My name is Rebecca and I have a lot of passions. Of course I have everything you see on Middle Women, but I am also a philanthropic event planner geared toward promoting sustainability. I have a lot of wonderful and supportive friends. I have a really close family and my mother is one of my best friends. I am a nerdfighter and I have found a great sense of belonging within that community. I want you to know that these things have not always been true, but they are right now. I always want you to know that life isn’t easy and I am not trying to sell you some solution. In accordance with what it is that I am attempting to accomplish, namely inspiring an understanding and acceptance one’s body and the ultimately peace and happiness that can accompany this state, I feel that it is important to share my personal story with my followers alongside the images that I hope represent my goal. Whether it is a recollection of a previous event or an attempt at articulating meaningful insight out of an event or emotion I am presently experiencing, I do not intend to hold anything back. I hope that my you all can learn more about me and in time possibly grow to respect and trust me. I want nothing more than to offer my help in any way that I can but as you know it is very difficult to reach you when there is little chance that I may ever even hear your voice. I am more than my story of depression and anorexia, but that is an important part of me as well.
At age 16 while battling with depression, a stressful home life, school, and feeling as if everything in my life was out of my control, I could always say no to food. The less you eat, the less you have to eat until your brain and stomach just seem to stop communicating. I became addicted to the sense that I was in control of something and no one could do anything to stop me. I always thought that if it ever got too bad, a doctor would help me.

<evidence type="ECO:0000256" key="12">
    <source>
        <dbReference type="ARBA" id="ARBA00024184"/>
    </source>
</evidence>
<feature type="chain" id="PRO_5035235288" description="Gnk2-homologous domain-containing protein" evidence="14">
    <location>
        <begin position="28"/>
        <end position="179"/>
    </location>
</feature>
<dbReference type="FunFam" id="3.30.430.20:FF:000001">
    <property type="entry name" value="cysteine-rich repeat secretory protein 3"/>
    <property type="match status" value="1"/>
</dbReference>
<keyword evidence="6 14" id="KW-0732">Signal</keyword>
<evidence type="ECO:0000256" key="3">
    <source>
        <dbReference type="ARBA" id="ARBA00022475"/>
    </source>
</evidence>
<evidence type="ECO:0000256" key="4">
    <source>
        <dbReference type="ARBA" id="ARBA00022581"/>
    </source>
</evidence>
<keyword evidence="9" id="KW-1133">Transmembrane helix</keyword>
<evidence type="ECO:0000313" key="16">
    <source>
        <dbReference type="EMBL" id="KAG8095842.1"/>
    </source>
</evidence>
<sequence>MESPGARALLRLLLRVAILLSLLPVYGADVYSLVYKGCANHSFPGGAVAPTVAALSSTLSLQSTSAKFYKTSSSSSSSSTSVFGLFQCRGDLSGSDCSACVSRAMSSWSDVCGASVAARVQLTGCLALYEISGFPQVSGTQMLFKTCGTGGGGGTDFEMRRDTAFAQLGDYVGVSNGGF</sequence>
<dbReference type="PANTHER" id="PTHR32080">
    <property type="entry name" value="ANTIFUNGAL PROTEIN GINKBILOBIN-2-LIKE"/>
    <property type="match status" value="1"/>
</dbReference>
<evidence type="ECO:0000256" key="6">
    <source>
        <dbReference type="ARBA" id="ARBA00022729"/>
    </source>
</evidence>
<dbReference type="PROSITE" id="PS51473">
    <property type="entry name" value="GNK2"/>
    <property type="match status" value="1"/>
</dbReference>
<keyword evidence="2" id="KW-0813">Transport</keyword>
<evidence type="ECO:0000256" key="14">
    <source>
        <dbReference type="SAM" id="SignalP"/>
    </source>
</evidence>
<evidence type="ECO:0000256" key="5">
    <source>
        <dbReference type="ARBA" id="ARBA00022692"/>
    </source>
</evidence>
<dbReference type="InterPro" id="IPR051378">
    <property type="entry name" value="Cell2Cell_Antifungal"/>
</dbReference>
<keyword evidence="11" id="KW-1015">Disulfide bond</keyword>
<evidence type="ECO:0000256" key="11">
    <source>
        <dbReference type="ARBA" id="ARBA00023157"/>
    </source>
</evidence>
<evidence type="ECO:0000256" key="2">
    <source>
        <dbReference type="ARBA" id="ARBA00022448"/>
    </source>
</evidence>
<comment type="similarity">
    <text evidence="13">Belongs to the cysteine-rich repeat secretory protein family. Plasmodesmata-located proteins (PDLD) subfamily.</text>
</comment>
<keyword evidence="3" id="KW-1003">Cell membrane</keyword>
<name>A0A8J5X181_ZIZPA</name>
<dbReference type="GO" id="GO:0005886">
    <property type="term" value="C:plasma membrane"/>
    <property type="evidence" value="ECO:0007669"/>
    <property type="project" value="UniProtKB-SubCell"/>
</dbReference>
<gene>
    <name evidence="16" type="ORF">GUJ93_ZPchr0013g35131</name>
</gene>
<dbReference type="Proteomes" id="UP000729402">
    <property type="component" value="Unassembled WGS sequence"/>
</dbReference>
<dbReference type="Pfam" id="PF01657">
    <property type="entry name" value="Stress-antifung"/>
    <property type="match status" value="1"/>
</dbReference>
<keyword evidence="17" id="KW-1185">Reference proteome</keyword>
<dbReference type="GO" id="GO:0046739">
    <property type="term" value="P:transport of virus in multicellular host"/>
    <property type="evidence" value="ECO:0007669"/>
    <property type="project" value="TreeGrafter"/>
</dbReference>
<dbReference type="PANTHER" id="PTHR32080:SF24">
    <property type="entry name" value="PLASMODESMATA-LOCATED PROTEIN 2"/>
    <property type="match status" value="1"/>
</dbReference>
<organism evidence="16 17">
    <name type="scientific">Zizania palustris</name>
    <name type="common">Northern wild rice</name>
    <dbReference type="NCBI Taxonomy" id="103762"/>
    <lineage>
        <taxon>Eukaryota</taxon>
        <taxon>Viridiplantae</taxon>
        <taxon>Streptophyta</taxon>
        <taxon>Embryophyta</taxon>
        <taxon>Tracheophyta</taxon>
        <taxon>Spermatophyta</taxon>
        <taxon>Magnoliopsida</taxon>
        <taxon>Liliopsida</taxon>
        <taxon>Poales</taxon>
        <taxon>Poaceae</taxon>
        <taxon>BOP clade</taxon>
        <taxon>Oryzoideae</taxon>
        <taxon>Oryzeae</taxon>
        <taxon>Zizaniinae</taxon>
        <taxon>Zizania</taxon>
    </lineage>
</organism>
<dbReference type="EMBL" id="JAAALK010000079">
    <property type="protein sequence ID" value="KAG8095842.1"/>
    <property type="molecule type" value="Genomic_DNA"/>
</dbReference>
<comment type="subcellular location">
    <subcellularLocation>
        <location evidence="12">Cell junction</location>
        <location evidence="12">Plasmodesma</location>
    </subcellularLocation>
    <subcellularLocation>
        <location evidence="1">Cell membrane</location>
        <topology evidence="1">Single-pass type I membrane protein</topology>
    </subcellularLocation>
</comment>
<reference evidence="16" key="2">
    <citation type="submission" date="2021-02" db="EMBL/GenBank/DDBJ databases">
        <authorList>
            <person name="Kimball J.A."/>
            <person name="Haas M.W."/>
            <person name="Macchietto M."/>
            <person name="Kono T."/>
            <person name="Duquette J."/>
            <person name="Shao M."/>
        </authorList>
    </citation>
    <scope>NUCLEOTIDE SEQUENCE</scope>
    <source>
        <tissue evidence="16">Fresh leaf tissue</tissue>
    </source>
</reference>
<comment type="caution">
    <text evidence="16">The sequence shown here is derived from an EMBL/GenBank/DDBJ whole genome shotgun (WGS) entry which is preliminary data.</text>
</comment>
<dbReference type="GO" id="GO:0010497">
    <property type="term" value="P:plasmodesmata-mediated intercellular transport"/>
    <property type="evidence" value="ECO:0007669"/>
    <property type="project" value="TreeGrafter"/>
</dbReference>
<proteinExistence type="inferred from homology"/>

At age 18 after five days of eating less than 400 calories a day my mother had to take me to a hospital because I couldn’t get out of bed. When the doctors finally spoke to me they kept trying to trick me to admit that I was anorexic or bulimic, by asking me if I had negative body image, which I didn’t. It was all about stress and control, which they didn’t understand. They told me that most of America today eats too much, but I was eating too little. Their solution was for me to get on a healthy diet. If I could do that then I would be fine. That’s when it hit me; if I could take it so far that I had to go to the emergency room and still I didn’t get help, then I had to stop. I had to make myself eat. So, I did.
I am 21 now and I didn’t have another episode until events in Nash Hall triggered me again back in April 2012. It wasn’t the event that did it, it was the councilors reminding all of us that we needed to take care of ourselves and we needed to eat. That was the day after Middle Women was launched. For three weeks following these events I struggled with memories of my old habits. I had never gotten back to what you might call “normal” and the stress of the situation showed me how much more recovery I needed. I rarely actually felt hungry and when I ate, I never got full because I couldn’t stand the feeling.
It’s been three months since I wrote the statement above and I have made a lot of progress. It started by waking up every morning before I went to work and having breakfast. I also went to a doctor about my digestion problems and a dietitian who told me that I wasn’t eating too little, that most of the people around me might be eating too much. That made me feel a lot less guilty.
I eat when I am hungry and I don’t eat when I am not. I get full when I have a meal. They seem like small facts, but they are huge to me!